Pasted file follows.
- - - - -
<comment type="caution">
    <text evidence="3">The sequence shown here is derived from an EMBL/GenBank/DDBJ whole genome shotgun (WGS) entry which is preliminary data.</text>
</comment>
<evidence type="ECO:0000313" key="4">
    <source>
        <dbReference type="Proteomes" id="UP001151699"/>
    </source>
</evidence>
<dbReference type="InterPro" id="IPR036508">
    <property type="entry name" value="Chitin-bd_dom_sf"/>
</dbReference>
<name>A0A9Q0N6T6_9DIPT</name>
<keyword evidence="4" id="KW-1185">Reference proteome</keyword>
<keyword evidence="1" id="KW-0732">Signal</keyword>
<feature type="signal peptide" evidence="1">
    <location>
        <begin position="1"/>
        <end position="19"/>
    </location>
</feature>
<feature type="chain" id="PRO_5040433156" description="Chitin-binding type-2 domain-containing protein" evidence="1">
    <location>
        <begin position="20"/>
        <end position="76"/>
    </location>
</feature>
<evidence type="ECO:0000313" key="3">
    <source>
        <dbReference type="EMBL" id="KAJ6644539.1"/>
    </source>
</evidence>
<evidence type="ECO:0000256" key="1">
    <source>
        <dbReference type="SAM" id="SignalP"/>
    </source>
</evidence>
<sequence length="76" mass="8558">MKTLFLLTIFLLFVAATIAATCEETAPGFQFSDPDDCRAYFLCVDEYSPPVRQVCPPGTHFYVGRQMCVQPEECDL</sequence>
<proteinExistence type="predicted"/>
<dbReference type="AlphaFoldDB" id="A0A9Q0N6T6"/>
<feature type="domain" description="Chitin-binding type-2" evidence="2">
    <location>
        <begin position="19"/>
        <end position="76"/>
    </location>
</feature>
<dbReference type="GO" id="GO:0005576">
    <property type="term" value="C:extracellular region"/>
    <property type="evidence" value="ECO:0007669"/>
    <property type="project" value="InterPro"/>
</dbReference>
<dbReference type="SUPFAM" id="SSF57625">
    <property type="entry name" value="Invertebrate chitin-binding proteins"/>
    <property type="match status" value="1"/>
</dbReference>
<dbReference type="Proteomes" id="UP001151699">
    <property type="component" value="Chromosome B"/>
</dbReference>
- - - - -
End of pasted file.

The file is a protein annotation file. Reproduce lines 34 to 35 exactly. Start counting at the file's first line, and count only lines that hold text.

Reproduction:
        <dbReference type="SAM" id="SignalP"/>
    </source>